A police report written by Officer Richard Yick stated that officers were met in the hallway by a woman who voluntarily opened the door to her room.
A man who came to the door told officers he was on probation, which the officers then confirmed with dispatch before entering and searching the room, according to Yick’s report.
The man and woman were arrested after police found about 15 grams of heroin, said Deputy Public Defender Tal Klement, who represented the pair.
However, the surveillance video taken on that day appears to show Yick covering the camera for about 15 seconds while other officers allegedly ordered the woman to open the door, according to Klement, who said there was never any conversation with the occupant of the room.
After obtaining the surveillance tapes, the public defender’s office “kept the fact that we had the video under wraps” as the officers testified in court that they had followed lawful procedures while searching the residences.
After the video evidence was presented to the judge, the Jan. 5 case was dismissed on Monday.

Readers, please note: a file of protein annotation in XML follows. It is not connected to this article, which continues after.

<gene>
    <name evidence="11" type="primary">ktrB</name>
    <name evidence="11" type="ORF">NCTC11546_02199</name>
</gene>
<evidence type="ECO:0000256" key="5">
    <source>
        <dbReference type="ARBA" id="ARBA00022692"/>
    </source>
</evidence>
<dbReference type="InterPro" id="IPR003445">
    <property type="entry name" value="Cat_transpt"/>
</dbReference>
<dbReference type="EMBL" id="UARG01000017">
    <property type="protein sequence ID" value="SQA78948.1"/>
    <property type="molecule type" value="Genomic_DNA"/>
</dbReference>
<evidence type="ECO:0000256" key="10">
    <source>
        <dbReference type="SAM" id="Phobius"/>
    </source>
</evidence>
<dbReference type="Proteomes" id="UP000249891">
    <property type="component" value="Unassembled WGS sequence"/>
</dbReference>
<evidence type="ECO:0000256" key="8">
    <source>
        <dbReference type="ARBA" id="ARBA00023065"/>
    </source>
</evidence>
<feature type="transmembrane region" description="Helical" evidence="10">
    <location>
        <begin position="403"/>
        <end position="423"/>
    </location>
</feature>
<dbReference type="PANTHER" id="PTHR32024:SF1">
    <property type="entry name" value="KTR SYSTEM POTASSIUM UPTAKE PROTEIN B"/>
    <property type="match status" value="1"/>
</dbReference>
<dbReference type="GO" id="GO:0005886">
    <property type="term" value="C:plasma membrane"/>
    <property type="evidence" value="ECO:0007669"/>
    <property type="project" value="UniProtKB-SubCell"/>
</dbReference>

Razzak and Yick were both present in the Dec. 23 and Jan. 5 cases, according to the public defender’s office.
Barak Aparton said the four officers accused of misconduct in the three cases are Robert Forneris, Arthur Madrid, Raymond Kane, and Raul Elias.
Barak Aparton said she expects more cases against clients of the public defender will be dropped because of the alleged misconduct of these officers.
“These guys did several busts a day. They’re involved in a lot of drug cases and robberies,” she said.
San Francisco District Attorney George Gascon, who was police chief at the time of the incidents, said at a news conference Wednesday afternoon that the video footage was brought to his attention earlier that day, and “gives us great cause for concern.”
Given Gascon’s ties to the Police Department, Adachi had called for an outside agency like the state attorney general’s office to investigate the case.
But Gascon said he saw “absolutely no reason why I should recuse myself” from the case.